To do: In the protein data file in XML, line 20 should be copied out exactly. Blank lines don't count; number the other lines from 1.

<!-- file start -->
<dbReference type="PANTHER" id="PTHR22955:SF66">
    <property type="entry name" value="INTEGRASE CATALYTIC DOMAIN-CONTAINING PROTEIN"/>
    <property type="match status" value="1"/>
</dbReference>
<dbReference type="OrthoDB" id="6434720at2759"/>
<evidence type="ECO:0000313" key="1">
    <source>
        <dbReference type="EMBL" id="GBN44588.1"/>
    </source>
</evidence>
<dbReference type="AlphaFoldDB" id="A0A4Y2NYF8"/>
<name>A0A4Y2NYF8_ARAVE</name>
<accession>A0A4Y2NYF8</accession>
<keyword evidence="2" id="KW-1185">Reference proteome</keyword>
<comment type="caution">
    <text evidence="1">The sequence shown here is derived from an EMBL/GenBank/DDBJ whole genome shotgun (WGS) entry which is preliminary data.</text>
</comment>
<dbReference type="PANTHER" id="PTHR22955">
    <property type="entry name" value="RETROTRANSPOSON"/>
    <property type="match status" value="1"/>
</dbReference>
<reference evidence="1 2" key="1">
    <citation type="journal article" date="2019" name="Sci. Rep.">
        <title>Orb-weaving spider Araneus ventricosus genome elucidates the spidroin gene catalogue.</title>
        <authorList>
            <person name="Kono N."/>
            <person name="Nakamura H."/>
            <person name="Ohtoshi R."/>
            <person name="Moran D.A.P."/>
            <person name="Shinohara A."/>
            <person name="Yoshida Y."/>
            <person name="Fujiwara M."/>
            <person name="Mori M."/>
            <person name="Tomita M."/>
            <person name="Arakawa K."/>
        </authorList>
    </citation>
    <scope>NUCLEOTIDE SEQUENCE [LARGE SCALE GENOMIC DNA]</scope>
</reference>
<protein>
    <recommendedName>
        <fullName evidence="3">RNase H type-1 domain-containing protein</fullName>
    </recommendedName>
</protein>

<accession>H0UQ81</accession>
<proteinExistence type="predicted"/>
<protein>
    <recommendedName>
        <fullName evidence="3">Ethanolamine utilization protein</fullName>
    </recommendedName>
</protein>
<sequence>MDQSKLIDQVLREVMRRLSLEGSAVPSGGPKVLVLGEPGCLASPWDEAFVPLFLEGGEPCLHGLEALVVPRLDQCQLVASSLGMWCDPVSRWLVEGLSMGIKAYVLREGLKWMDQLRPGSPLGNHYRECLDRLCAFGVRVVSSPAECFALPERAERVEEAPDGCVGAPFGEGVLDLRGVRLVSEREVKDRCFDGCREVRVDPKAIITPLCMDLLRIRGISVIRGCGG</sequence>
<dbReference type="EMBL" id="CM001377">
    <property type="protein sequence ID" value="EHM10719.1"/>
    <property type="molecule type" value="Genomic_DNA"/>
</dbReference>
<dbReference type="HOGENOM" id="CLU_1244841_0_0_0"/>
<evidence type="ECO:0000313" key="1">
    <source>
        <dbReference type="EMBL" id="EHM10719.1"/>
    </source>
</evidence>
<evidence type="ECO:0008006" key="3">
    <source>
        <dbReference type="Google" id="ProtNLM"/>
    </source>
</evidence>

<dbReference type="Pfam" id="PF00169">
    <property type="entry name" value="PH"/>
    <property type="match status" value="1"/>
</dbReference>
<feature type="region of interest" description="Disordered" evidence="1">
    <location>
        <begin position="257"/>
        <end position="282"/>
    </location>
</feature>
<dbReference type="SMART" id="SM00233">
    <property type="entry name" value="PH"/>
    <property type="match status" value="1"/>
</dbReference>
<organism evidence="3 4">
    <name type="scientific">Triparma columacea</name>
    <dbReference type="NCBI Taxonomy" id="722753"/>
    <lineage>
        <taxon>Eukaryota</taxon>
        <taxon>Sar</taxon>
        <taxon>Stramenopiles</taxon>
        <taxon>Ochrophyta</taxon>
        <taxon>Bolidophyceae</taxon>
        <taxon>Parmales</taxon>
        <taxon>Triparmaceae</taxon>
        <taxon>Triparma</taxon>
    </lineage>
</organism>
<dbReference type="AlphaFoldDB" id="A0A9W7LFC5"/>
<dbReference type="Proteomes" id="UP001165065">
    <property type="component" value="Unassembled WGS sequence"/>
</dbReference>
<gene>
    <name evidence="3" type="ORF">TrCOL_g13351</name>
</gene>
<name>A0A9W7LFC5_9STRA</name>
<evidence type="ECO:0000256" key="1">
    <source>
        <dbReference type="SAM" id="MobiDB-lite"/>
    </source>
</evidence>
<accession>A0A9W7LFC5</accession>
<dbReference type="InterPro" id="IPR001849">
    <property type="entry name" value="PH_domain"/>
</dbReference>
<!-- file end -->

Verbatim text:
    <property type="match status" value="1"/>